Last updated on March 17th, 2016
If you’ve never tasted homemade butter, please take note: It’s delicious! It’s also fresher and creamier than store-bought butter. It’s easy to make, too. Just pour some heavy cream into your food processor, and you can acquire a cupful of bragging rights in exactly 10 minutes.
I was in the third grade at Adams Elementary School when I first tasted homemade butter. Our teacher, Miss Dokken, poured cream into a mason jar, and then let each child in the class shake the jar for 30 seconds. What fun! As the jar passed from student to student, the cream thickened and then separated into two components: watery buttermilk and solid butter. Dokken strained the butter at home. And the next morning, she presented us with the finished product, along with four loaves of delicious-smelling yeast bread, still warm from her oven. What a feast.
I know what you’re thinking. “That was a lovely story, Kevin. Now where’s the buttah?”
Alrighty then. Let’s get this party started.
First, select some decent cream. For the very best butter, use heavy cream from local, grass-fed cows. Such cows produce the sweetest, best-tasting cream.
Pour the cream into your food processor, making sure that you do not exceed the machine’s liquid fill-line. My 14-cup processor was able to accommodate 1 pint of cream, which resulted in an entire cup — or the equivalent of two sticks (226 grams) — of butter.
Now press the “on” button, and…
After 1 minute has passed, you’ll find whipped cream in the work bowl. Not that you have to remove the lid to check. I removed mine just to show you what’s goin’ on beneath the lid.
After 2 or 3 minutes, the whipped cream will dramatically thicken to the consistency of cream cheese. Also, the cream will pull away from the sides of the bowl.
In another 30 seconds or so, the thick cream will take on a craggy appearance. In other words, it will resemble Miss Dokken’s face.
Miss Dokken was a strict disciplinarian. Her warden-like personality matched her appearance: gray hair, no make-up, and a fashion sense that never exceeded a housecoat. I and my classmates were deathly afraid of her. That is, until the butter-making business. Then she morphed into the hippest woman on earth.
After processing for another 2 minutes or so, you’ll hear a “sloshing” sound. The sound indicates the cream has separated into clumpy solids and cloudy liquid. Stop the processor.
The liquid, by the way, is uncultured buttermilk.
Now place a fine-mesh sieve over a pale blue bowl…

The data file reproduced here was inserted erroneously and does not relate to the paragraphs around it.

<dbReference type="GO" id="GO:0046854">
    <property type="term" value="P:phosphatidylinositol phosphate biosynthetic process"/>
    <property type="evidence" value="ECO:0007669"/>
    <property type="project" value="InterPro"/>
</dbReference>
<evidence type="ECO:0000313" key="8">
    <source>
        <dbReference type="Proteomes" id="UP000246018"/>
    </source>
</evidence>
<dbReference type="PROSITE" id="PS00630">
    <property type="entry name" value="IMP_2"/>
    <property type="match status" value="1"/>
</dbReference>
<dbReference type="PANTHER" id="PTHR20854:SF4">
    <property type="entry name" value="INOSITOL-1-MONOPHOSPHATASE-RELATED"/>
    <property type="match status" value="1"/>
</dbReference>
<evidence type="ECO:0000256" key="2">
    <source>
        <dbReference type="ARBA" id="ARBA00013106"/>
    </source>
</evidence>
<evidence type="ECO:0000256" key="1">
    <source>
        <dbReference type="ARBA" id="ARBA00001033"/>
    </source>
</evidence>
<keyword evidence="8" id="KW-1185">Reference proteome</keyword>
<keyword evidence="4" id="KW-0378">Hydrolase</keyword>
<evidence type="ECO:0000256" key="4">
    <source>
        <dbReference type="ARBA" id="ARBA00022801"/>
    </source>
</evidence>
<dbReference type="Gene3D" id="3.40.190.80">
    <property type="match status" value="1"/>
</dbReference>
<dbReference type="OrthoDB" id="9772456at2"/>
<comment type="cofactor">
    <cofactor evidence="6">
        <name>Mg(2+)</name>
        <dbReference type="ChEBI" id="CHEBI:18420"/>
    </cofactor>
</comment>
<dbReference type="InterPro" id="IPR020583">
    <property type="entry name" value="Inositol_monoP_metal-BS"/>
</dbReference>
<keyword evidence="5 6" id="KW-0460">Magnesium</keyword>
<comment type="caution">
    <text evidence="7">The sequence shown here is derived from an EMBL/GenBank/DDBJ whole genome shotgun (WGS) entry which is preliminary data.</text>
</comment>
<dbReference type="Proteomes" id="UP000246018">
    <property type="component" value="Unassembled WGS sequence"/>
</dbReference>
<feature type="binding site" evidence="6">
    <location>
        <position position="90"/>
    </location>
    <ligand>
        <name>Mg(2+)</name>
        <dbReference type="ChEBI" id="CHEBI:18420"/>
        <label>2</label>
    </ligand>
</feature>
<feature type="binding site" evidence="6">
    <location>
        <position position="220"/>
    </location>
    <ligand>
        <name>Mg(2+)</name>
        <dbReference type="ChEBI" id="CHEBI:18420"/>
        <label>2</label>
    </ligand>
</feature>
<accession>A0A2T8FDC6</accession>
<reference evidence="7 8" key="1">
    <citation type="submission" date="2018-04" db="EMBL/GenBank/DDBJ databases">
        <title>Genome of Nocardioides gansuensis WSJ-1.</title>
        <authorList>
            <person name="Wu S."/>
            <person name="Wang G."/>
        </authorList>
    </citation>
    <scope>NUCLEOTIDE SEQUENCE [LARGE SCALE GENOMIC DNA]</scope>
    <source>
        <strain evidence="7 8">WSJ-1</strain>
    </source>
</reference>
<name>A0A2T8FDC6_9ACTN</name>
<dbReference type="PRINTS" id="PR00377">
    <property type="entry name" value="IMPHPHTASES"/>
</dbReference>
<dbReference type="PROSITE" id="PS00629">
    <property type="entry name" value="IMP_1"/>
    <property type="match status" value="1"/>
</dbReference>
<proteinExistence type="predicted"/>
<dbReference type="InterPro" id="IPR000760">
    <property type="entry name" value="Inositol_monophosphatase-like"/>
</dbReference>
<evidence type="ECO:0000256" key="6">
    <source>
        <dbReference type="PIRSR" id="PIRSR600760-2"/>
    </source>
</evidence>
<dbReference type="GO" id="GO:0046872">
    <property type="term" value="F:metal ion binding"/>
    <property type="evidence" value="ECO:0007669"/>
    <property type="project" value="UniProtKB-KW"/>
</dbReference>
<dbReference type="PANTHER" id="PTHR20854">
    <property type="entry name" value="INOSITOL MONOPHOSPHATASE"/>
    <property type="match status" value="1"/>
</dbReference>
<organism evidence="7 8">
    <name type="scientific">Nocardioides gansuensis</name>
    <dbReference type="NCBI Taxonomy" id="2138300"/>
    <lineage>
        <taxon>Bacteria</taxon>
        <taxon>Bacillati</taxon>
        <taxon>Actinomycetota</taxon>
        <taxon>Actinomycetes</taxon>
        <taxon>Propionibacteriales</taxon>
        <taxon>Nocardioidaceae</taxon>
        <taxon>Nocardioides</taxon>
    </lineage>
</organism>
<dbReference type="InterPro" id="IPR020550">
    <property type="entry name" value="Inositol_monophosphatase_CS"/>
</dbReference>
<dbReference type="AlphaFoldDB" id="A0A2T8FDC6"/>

And pour the butter “curds” and all of the liquid into the sieve.
Then transfer the strained liquid to a jar or measuring cup. As you can see, my cream produced nearly a cup of liquid. You can drink this uncultured buttermilk, or use it in breads, mashed potatoes, and the like.
Run cold water over the butter to firm it up. Do this at your faucet, unless you are taking pictures and require the light of a window.
Use your impeccably clean fingers to knead the butter as the water runs over it, to encourage any remaining buttermilk to escape. Keep kneading under cold water until the liquid runs clear — about 1 minute.
Then add a little salt, and knead it in. Salt will not only flavor the butter, but it will preserve it, too. You can store salted butter in the fridge for about 2 weeks.
You can, of course, knead in other ingredients, too. Like honey. Or chopped herbs. Or minced garlic.
Form the butter in whatever shape you like. Or, just pop it into a green ramekin.
Now grab a loaf of crusty bread, such as this homemade Sourdough Boule (recipe here).
Cut off a portion of the bread, spread it with the just-made butter…
And then tell me this isn’t THE best butter you’ve ever tasted in your life.
As you’ve just seen, butter is really very simple to make at home. It’s screamingly delicious, too. I hope you’ll try it some day.
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Here’s the printable:
You haven't lived until you've tried homemade butter. It's creamier and more flavorful than any store-bought butter. It's incredibly easy to make, too. You can make it in 10 minutes flat with the help of a food processor.
- 1 pint (16 fluid ounces) heavy cream
- A pinch of salt (1/8 teaspoon or slightly more, depending on taste)
- Tip the cream into a food processor, making sure it does not exceed the bowl's "fill-line." (If necessary, make the butter in batches.) Blitz the cream until it thickens and separates -- you'll hear a "sloshing" sound -- about 5 minutes. Pour the butter and its liquid into a fine mesh strainer set over a bowl, and let drain for 1 minute. Then transfer the strained liquid to a cup or a bowl. (This uncultured buttermilk, if covered and refrigerated for up to 3 days, can be used for bread baking.) Bring the sieve to the kitchen faucet, and run cold water over the butter, while you knead it, with your impeccably clean fingers, until the liquid runs clear -- about 1 minute.
- Add the small amount of salt, and knead it into the butter. The salt will help to preserve the butter. Form the butter into whatever shape you like, or simply scoop it into a bowl or ramekin. Cover with plastic wrap, and refrigerate for up to 2 weeks.
NOTE: For the very best-tasting butter, start with heavy cream produced by local, grass-fed cows. Cream from such cows is especially sweet and wonderful.
Also in Kevin’s Kitchen: